On the 22nd December 1850, in a loft of the Lyttelton Immigration Barracks, the most Reverend Henry Jacobs took the first Anglican service on land since the arrival of the Canterbury Association settlers. Three more services followed that day, hundreds taking to the ladder as that was the only access to the loft. Planks resting on barrels of tar served as pews in services that were reported by many as the best they had ever attended.
Henry had been promised work by the Canterbury Association as a Classical Professor (he had been teaching for the two year previous) for the proposed new college of Christchurch. So, with his wife Charlotte, they boarded the ‘Sir George Seymour’ – our third ship from our First Four – and sailed to the end of world. On each of the First Four Ships, there were certain items and professions that were a must and one of those was a Reverend to watch over the spiritual welfare of the passengers. This was Henry’s job those 3 months at sea.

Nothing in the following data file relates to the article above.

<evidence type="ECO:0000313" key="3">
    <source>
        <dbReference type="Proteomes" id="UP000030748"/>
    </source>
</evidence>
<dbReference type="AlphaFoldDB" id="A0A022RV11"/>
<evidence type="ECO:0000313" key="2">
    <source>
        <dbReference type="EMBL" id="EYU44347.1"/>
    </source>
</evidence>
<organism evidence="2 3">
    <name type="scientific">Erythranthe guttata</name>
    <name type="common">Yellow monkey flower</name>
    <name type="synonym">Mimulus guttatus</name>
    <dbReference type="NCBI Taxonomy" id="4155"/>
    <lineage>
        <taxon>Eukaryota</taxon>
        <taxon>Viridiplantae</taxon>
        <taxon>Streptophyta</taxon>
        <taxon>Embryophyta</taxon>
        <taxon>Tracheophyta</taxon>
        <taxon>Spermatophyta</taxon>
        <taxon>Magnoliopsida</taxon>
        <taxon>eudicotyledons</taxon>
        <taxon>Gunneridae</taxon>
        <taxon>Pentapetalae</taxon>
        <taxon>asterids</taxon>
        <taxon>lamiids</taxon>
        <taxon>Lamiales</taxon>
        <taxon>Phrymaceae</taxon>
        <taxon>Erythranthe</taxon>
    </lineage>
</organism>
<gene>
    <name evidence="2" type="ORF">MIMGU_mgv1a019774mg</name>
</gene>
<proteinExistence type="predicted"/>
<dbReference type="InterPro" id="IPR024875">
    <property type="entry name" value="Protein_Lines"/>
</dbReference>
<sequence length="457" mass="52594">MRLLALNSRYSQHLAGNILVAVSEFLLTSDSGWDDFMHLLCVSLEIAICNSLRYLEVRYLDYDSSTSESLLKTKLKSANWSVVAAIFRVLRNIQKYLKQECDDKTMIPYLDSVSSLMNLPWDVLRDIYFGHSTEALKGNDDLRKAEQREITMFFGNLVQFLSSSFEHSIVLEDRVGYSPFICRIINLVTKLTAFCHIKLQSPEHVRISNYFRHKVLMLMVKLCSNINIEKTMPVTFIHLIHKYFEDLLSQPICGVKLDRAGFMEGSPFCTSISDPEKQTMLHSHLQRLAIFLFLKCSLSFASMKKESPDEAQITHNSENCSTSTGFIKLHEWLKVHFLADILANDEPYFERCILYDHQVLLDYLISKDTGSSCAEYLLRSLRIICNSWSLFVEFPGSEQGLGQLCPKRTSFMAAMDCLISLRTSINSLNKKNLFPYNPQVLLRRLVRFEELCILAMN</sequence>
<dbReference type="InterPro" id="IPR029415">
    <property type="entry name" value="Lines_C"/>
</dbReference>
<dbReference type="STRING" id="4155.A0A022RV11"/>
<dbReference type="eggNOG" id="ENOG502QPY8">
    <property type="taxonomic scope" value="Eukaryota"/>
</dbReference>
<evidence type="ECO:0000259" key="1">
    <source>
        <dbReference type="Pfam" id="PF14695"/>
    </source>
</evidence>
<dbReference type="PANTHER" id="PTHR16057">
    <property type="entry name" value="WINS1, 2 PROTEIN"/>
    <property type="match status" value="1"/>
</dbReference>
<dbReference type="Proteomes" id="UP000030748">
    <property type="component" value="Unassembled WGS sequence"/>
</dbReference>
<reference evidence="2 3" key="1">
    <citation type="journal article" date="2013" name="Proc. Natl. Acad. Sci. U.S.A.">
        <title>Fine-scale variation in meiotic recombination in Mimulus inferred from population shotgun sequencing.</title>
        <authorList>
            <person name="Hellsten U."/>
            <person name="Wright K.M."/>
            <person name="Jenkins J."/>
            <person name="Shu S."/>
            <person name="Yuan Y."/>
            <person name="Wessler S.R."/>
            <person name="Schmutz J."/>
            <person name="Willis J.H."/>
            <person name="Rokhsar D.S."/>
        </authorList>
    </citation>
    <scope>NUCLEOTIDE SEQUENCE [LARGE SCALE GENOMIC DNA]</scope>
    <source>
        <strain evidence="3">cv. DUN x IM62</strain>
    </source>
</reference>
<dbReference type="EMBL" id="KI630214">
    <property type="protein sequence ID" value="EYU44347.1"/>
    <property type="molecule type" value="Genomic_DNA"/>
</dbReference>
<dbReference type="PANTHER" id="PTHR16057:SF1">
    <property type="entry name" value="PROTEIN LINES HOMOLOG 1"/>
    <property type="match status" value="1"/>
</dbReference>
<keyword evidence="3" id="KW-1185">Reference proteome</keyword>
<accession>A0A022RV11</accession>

In 1852, Henry became the Headmaster of Christ’s College Grammar School and remained at this post until 1863 when he decided to pursue a life within the Anglican Church. This paid off just 3 years later as he became of the First Dean of Christchurch. A Dean is the Chief Resident within the Anglican Community.
For a more in depth look at Rev. Henry Jacobs, please check out the following link: http://www.peelingbackhistory.co.nz/the-most-reverend-henry-jacobs-1824-1901/
* Image courtesy of The Alexander Turnbull Library – http://mp.natlib.govt.nz/detail/?id=8832